Virtual Reality Technology Helps Neurosurgeons Achieve Optimal Results

JFK Neuroscience Institute is First In New Jersey to Introduce Precision 1Virtual Reality Medical Visualization Platform.

An early adopter of VR technology, being the only center in New Jersey and 1 of 20 centers nationally, JFK Medical Neuroscience Institute now is using Precision Virtual Reality medical visualization platform (VR) by Surgical Theatre™ in independent research. Surgeons access files from a patient’s traditional image modalities, such as CT or MRI scans, to reconstruct patients’ anatomy. These patient-specific, VR reconstructions are used to help plan surgery, and educate patient about their neurological condition.

The virtual reality device combines flight simulation technology with a patient’s own diagnostic scans to create a 3D, 360-degree room-scaled replica of the patient’s anatomy. Well in advance of surgery, neurosurgeons slip on a virtual reality headset and see exceptionally detailed images to determine the best strategy to target pathologies while preserving normal tissue to achieve optimal outcomes. The technology also gives patients and their families the same visuals so they can become more immersed in the treatment planning and decision-making process.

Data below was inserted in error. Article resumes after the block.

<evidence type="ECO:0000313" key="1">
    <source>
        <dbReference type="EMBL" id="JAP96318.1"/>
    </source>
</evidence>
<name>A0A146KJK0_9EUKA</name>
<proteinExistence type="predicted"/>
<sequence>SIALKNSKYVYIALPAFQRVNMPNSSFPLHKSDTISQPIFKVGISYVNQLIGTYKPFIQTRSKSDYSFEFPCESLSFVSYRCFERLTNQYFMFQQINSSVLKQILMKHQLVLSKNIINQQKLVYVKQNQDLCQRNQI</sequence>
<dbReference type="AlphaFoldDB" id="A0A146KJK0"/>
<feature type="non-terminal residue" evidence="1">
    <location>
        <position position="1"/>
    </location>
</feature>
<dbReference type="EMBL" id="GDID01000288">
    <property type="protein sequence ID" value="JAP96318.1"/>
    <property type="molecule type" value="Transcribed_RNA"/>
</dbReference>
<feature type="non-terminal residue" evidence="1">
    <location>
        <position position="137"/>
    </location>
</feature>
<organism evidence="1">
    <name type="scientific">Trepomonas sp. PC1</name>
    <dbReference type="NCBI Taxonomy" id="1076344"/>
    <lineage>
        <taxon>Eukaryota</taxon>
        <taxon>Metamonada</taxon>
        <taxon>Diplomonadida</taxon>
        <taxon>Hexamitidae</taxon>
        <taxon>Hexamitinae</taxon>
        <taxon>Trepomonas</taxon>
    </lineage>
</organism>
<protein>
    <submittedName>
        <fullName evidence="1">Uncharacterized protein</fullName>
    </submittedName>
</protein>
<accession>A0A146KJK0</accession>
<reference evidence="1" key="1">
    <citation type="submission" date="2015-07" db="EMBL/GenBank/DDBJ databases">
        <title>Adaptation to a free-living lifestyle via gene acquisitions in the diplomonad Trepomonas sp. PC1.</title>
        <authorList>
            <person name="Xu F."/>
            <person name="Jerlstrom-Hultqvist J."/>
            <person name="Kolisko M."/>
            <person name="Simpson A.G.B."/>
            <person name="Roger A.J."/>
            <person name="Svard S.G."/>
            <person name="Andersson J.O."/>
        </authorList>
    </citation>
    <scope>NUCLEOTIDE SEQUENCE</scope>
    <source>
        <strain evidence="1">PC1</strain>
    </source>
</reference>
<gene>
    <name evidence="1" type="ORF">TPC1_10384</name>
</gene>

With the VR technology, surgeons can move very quickly through the brain and locate medical issues such as a tumor or an aneurysm and study it from every angle. According JFK Neuroscience Institute’s chairman, Dr. Thomas Steineke, “virtual reality is easing the patients’ anxiety about brain surgery.” VR is especially useful when developing a patient-specific intricate surgical plan.

Dr. Steineke is also is leading the institute in applying and studying frameless stereotactic neuronavigation to improve the safety and efficacy of extended endonasal, skullbase and intracranial surgery. “Combining the most up-to-date frameless stereotactic neuronavigation available with surgical theater and Al, we are investigating ways to improve pre-operative planning to minimize injury from the surgical approach and to maximize the effectiveness of surgery,” Dr. Steineke adds.

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